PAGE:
When I created the Data Center Infrastructure for Networking Engineers webinar, I wanted to reach these goals:
- Understand the data center acronym soup;
- Build a conceptual framework of the data center technologies and solutions.
Every now and then I get feedback from a happy attendee telling me how the webinar helped them. Here’s what I got earlier this month:
One of my readers asked me a question that came up in his business strategy class:
Why did routers and switches end up being vertically integrated (the same person makes the hardware and the software)? Why didn't they go down the same horizontal path as compute (with Intel making chips, OEMs making systems and Microsoft providing the OS)? Why did this resemble the pre-Intel model of IBM, DEC, Sun…?
Simple answer: because nobody was interested in disaggregating them.
I got this design improvement suggestion after publishing When Is BGP No Better than OSPF blog post:
Putting all the leafs in the same ASN and filtering routes sent down to the leafs (sending just a default) are potential enhancements that make BGP a nice option.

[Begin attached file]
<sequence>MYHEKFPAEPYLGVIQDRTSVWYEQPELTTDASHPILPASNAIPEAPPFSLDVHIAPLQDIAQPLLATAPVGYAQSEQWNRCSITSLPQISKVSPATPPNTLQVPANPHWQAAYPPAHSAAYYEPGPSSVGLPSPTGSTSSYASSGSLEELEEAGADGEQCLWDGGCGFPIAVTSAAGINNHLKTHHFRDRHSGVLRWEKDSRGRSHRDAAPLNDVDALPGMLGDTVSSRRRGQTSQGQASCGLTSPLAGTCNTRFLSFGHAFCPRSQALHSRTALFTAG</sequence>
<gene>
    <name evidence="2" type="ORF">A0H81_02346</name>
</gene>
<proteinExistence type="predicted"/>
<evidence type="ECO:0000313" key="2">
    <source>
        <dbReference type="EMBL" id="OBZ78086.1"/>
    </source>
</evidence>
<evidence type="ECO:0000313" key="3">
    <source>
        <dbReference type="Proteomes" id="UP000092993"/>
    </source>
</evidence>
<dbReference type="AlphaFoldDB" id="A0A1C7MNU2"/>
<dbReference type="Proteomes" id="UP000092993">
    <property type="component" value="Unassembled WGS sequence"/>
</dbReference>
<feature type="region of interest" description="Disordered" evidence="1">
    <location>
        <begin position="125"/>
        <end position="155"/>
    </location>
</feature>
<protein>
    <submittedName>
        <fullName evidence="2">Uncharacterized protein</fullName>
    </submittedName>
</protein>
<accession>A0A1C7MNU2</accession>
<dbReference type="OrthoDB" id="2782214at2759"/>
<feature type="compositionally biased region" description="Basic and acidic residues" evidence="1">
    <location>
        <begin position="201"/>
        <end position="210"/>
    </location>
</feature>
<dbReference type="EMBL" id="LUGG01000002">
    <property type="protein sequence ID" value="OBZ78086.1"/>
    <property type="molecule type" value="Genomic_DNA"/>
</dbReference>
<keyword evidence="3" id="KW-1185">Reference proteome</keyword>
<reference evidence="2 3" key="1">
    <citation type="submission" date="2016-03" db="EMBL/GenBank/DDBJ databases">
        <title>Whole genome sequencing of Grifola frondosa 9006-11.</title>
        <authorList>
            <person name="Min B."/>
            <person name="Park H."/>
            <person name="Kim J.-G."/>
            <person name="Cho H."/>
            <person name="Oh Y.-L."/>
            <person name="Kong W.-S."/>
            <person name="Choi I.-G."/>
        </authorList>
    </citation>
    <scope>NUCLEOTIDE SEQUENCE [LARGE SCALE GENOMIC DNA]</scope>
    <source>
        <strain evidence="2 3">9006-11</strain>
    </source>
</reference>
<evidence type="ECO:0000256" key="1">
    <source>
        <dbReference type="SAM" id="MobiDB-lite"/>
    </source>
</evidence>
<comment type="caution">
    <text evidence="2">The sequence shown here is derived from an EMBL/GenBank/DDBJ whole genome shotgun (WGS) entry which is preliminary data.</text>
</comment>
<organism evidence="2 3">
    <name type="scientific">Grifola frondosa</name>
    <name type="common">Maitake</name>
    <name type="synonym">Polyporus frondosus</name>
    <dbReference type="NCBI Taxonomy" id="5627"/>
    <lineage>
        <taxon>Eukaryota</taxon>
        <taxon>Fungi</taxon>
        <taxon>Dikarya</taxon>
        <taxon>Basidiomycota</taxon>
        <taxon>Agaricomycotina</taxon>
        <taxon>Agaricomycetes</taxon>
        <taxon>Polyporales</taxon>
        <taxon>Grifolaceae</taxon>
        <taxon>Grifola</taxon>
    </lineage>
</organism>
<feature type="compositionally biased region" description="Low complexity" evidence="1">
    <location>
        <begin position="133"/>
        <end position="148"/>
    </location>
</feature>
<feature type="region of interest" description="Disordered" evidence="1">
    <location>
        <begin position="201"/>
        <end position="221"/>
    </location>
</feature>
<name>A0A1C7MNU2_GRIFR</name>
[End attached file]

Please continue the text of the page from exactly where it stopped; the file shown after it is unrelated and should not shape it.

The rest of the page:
Tony Przygienda quickly wrote a one-line rebuttal: “unless links break ;-)”
Using EBGP instead of an IGP (OSPF or IS-IS) in leaf-and-spine data center fabrics is becoming a best practice (read: thing to do when you have no clue what you’re doing).
The usual argument defending this design choice is “BGP scales better than OSPF or IS-IS”. That’s usually true (see also: Internet), and so far, EBGP is the only reasonable choice in very large leaf-and-spine fabrics… but does it really scale better than a link-state IGP in smaller fabrics?
I have no idea what Extreme decided to do with the numerous data center fabric solutions they bought in the last few years, so the video might have just a historic value at this point… but it’s still nice to see what you can do with smart engineering.
Got this response to my Stretched Layer-2 Revisited blog post. It’s too good not to turn it into a blog post ;)
Recently I feel like it's really vendors pushing layer 2 solutions, rather than us (enterprise customer) demanding it.